How will your expenses change over time in retirement? Will you spend more, about the same or less in retirement than during your working years?
This is an important question. Retirement planning starts with determining how much you will spend in retirement. And that determines when you’ll retire, how much you’ll need to accumulate to achieve your desired lifestyle, and when you’ll take Social Security, and so on.
Basically, you’re told to plan to spend 70% to 80% of your pre-retirement income per year in retirement. It may be a good start, but experts generally consider it rubbish.
If you want to get it right, you’ll need to use a spreadsheet or some other tool to estimate what you’ll be spending on what, when, and for how long. You’ll also need to consider not just inflation, but also how your spending changes during your retirement – in the start-up, downturn, and non-startup years.
Moreover, fin TheStreet’s Retirement Daily:
Fortunately, there is research that can help you examine how expenses change during retirement. And most published research on the subject suggests that your expenses will decline as you retire.
Retirement expert David Blanchett, when he was at Morningstar, (MORNING) – Get the Morningstar, Inc. published Estimating the True Cost of Retirement, a study that found that real retiree spending declines slowly in the early years, faster in the middle years, and then less slowly in later years, in a trajectory that looks like less of a slow, steady decline and more of a “retirement spending smile” instead. Read Estimating Changes in Retirement Spending and Retirement Spending Smile.
More recently, a study published by Boston College’s Center for Retirement Research, Do Retirees Want Constant, Changing, or Decreasing Consumption?, confirms that expenses do indeed decline in retirement, but that constraints, such as assets and health , opposed to the true importance of preferences. For example, the study found the following:
- On average, household consumption decreases by 1.5% to 1.6% every two years (or about 0.7% to 0.8% per year) during retirement.
- However, the consumption of well-to-do and healthy households is practically stable, decreasing by only 0.3% per year during their retirement.
- Thus, at least in part, wealth and health constraints help explain the observed pattern of declining consumption.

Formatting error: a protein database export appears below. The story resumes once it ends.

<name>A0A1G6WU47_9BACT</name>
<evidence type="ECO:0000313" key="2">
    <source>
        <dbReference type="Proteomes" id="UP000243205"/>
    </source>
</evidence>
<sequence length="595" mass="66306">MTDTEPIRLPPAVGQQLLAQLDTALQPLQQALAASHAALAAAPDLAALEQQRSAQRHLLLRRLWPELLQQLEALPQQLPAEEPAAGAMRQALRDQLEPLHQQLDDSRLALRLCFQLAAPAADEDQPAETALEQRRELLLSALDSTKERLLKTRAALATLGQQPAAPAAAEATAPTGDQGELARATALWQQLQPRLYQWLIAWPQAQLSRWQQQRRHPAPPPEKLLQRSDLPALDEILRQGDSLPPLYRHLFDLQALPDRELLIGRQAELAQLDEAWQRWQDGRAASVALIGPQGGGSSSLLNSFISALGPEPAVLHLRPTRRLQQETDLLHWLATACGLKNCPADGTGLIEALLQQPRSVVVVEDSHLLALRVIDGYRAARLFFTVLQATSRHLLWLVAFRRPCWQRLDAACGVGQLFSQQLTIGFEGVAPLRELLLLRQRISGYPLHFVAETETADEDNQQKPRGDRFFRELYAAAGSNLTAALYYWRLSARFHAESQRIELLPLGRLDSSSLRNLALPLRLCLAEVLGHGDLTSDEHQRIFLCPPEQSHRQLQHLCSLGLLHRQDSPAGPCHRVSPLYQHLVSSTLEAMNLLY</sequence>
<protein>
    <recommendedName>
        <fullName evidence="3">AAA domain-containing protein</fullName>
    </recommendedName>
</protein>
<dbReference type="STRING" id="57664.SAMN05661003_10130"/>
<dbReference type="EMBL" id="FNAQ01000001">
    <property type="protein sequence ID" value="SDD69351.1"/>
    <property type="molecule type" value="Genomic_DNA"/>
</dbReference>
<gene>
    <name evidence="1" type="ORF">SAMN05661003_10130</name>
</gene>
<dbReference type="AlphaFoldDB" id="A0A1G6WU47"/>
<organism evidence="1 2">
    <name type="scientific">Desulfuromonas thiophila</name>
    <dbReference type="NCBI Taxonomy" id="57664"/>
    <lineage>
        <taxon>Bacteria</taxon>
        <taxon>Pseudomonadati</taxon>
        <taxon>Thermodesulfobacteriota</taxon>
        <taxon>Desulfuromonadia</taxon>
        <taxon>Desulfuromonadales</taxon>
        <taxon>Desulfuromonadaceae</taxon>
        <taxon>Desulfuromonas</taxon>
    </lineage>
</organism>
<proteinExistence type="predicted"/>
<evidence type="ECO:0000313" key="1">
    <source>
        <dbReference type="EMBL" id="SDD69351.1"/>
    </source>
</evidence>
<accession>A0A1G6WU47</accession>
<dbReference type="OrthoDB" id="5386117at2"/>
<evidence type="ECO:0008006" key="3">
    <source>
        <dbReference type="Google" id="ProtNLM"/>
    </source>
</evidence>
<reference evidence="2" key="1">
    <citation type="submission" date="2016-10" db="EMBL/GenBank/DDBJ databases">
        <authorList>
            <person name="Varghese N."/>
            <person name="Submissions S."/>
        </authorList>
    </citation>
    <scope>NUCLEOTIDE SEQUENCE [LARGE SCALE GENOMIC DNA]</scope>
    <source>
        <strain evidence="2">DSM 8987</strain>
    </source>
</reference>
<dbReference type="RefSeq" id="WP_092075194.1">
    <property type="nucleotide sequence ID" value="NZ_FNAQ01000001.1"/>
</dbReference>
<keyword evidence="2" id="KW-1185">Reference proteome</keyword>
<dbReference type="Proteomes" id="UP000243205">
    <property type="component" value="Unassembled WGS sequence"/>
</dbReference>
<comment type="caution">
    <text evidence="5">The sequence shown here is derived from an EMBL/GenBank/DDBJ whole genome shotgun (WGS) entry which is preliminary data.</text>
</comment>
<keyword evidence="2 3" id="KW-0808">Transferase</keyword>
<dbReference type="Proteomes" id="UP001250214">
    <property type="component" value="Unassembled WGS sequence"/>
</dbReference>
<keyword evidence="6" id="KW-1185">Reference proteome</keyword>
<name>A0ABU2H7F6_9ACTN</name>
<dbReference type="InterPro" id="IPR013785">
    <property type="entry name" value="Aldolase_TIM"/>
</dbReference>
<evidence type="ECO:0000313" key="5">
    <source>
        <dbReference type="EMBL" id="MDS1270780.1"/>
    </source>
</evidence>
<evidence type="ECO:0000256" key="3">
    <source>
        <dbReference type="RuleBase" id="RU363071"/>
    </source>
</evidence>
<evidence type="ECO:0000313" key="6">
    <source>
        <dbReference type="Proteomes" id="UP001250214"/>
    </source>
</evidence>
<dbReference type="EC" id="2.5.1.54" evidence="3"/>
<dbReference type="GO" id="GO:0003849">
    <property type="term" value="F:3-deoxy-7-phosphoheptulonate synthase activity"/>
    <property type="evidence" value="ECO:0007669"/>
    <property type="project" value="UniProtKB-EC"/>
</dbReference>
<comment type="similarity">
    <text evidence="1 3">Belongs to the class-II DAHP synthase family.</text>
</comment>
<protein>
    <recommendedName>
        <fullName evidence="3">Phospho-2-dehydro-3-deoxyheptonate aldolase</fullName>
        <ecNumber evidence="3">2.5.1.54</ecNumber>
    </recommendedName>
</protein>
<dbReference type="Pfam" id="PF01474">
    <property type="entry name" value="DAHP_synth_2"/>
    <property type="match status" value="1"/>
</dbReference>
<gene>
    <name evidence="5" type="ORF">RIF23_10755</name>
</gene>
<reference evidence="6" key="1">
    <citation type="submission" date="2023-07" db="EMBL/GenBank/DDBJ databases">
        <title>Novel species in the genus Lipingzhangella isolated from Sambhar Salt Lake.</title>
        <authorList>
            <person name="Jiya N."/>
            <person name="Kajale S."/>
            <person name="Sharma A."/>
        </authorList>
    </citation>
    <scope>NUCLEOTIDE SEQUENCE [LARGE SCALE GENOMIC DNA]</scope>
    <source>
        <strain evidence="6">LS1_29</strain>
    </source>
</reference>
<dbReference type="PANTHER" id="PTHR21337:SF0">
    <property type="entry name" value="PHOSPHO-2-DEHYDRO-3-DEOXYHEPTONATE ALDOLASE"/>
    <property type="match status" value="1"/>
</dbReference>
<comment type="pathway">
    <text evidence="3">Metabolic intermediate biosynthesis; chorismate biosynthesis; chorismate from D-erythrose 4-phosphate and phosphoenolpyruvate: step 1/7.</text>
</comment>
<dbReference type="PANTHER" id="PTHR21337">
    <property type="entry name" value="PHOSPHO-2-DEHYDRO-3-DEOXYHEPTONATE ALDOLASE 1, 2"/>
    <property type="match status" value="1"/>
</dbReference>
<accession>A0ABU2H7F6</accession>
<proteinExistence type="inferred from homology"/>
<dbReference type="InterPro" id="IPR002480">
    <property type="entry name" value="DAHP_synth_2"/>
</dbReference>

And the policy implications, according to the researchers, are:
- Retirees probably prefer to enjoy consistent consumption in retirement.
- The results suggest that there is a deficit of retirement savings since the declines in consumption are greater for households without assets.
- Social security is an important resource to maintain their preferred consumption.
Certainly, many questions remain, the researchers said. For example, do expenditures continue to stabilize for the household in the top quintile or decile; do survival expectations matter? and do other factors such as risk aversion or bequest motives determine consumption pathways.
So what are other experts saying in response to the Center for Retirement Research report?
Sharon Carson, executive director of the retirement strategist team at JP Morgan Asset Management, agrees that the lack of savings for many is problematic and can lead to an unwanted drop in spending. (Carson estimated the median wealth level in the study to be $271,248.)
Carson doesn’t believe all households want consistent spending, however, especially at higher levels of wealth. She noted, for example, that the top third of participants examined by the authors of the Center for Retirement Research report may not be representative of those with significant assets. And given that, she agreed that further study of different levels of wealth would be helpful.
How does the research from Boston College’s Center for Retirement Research compare to that done by Carson and his team, especially at higher levels of wealth?
Using Anonymous and Anonymized JPMorgan Chase Bank (JPM) – Get the JPMorgan Chase & Co. report. data at one point, Carson’s team sees evidence of increased spending peaking around quarantine for Chase households.
“If we look at households with at least some retirement income – including households with a mix of work and retirement income – the midlife spending spike isn’t as dramatic as it is for the total population, including those with labor income, but we see them as peak spending years – in the 40s and 50s,” she said. “This is true for households whose non-real estate wealth is estimated between $250,000 and $750,000.”
For example, average household spending for those with a bachelor’s degree or higher starts at $88,890 for ages 45 to 54 and decreases to $81,010 for ages 55 to 64, then to $69,990 for ages 65 to 74. years, then $55,970 for ages 75 to 75. more, according to JP Morgan Asset Management Research.
Carson also noted that JPMorgan is in a unique position: it has a large database with households that includes a significant number of households with over $1 million in estimated non-housing wealth. And what they see with these households is this: “A larger spike in spending in middle age for households with $1 million or more in non-housing wealth than for households with less than $1 million. “
So what’s the end result of trying to figure out what your expenses will look like in retirement?
Well, if you’ve saved enough for retirement, your expenses will likely decline slightly — by choice — during retirement. But if you haven’t saved enough and/or if you are in poor health, your expenses will decrease less modestly. And if you want to avoid that, now would be a good time to save more and maybe delay your retirement.
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